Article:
Losing the Protective Effect of Cognitive Aging in Mexican American Diabetics




Gomez, Julie
Filipetto, Francesca
Munoz, Haydee
Vintimilla, Raul
O'Jile, Judith
Johnson, Leigh
O'Bryant, Sid E.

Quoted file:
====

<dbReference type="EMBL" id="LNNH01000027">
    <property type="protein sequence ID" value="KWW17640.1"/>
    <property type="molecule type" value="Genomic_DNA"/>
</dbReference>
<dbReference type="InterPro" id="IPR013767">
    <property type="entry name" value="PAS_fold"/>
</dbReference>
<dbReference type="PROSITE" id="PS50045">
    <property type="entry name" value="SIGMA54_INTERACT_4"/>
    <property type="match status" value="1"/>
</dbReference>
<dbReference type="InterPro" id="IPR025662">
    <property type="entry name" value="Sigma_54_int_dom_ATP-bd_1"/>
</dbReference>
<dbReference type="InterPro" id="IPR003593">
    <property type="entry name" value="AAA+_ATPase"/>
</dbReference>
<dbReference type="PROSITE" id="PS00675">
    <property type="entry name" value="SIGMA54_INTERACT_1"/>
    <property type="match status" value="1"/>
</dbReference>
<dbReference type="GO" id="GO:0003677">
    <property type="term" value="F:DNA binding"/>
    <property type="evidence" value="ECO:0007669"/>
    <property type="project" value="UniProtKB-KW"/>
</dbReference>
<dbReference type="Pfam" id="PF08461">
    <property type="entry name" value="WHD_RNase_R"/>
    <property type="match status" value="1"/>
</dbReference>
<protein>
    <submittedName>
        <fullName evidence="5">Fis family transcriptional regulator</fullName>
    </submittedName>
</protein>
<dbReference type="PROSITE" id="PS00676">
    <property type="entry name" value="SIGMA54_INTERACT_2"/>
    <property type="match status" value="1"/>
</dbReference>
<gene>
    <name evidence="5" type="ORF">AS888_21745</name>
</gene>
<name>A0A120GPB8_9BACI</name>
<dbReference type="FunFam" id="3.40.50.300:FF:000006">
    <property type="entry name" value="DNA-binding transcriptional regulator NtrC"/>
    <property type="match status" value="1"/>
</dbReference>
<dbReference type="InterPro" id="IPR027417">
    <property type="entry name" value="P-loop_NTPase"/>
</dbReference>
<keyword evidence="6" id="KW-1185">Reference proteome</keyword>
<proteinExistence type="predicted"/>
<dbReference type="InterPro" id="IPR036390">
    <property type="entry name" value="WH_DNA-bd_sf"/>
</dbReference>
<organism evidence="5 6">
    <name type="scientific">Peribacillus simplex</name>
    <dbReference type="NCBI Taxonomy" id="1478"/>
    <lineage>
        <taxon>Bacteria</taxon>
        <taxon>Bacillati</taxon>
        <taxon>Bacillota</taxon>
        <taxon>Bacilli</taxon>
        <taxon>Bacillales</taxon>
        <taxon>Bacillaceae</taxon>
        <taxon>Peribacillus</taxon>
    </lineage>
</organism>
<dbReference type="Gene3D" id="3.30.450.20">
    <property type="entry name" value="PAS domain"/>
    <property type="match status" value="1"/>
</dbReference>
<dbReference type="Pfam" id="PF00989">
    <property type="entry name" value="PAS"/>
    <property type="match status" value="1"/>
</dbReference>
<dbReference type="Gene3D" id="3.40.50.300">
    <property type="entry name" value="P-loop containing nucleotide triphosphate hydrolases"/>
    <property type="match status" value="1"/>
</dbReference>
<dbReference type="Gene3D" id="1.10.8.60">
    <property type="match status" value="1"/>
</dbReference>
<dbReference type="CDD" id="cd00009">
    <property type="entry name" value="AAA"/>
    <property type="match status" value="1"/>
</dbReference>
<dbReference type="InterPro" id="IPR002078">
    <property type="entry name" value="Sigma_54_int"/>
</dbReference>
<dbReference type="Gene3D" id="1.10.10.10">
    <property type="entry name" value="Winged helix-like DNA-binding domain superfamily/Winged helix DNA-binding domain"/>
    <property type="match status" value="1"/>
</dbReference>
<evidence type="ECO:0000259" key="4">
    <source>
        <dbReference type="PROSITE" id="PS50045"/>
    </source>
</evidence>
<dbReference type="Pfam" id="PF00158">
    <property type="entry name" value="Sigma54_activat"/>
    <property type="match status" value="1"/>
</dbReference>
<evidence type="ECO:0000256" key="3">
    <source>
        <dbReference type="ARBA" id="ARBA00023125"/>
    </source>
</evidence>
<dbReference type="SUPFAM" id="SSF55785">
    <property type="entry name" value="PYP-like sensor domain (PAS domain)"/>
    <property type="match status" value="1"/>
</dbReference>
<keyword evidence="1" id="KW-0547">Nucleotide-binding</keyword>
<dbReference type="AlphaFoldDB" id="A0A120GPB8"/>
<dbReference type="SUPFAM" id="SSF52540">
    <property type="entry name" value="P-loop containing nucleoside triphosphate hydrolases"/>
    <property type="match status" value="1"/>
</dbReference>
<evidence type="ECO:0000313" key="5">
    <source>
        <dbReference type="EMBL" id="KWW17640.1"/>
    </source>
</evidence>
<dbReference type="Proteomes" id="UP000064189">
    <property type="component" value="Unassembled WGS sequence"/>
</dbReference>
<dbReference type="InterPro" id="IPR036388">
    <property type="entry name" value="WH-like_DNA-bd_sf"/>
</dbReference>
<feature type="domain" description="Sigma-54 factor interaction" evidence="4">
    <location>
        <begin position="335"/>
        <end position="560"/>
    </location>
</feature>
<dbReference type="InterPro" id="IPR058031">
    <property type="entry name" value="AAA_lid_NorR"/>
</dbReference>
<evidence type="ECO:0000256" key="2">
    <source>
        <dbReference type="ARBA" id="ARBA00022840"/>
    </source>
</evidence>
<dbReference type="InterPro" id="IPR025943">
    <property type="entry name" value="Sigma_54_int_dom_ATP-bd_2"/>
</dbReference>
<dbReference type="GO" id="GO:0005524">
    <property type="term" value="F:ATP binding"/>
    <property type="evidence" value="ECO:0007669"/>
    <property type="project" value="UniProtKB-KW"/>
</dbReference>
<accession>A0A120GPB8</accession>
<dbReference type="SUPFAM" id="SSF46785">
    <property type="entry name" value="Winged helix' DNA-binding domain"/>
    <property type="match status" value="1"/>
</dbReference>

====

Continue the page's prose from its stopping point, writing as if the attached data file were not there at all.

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Background: Diabetes is a serious health issue, affecting nearly 29 million people in the US. Mexican Americans (MA) have higher rates of diabetes, a risk factor for Alzheimer’s disease and mild cognitive impairment. Normal cognitive aging is associated with decline, not impairment, in some areas of cognition (processing speed, memory, etc). Diabetes may contribute to age associated cognitive decline and to the development of cognitive impairment. This study examines the effect of age on memory and executive functioning (EF) among diabetic and nondiabetic MA. Methods: Data from 415 MA subjects from the Health and Aging Brain among Latino Elders study (HABLE) were analyzed. Participants were classified as diabetic (n=171) or non-diabetic (n=244) and young (50 to 64, n=326) or old (65 and older, n=89). All participants were classified as normal controls (i.e., no diagnosis of dementia or MCI). Each participant underwent an interview (i.e., medical history and medications), cognitive testing, blood tests, and medical examination, as well as informant interviews. Memory was assessed by the Ravens Auditory Verbal Learning Test (RAVLT) Recognition and Delayed Recall, while EF was measured by Trail Making Test (TMT) Parts A&B and CLOX Part 1&2. Analyses were split by diabetes status (diabetic, non-diabetic) and age group (young, old), using independent t-tests. Results: Younger non-diabetic subjects scored significantly better than older non-diabetic subjects on measures of memory: RAVLT-Delayed Recall, t (3)=3.109, p=.002 , and executive functioning: TMT-A, t(56.450)=-3.529, p=.001, TMT-B, t(206)=-2.09, p=.004, and CLOX Part 2. Younger diabetic subjects scored significantly better than older diabetic subjects on measures of memory: RAVLT-Delayed Recall, t (109)=2.57, p=.012, and EF: TMT-A, t(44.177)=-2.257, p=.03, TMT-B, t(138)= -2.250, p=.026, and CLOX Part 2. Conclusion: It was expected that younger participants would perform better than older participants on all cognitive tests, regardless of diabetic status. However, the results indicated that younger and older diabetics demonstrated a similar pattern of performance on measures of memory and executive functioning, suggesting that younger age may no longer be a protective for diabetics. This study was limited by small sample size and cross sectional nature of the data. Further research is needed to understand the impact of health risks on normal cognitive aging.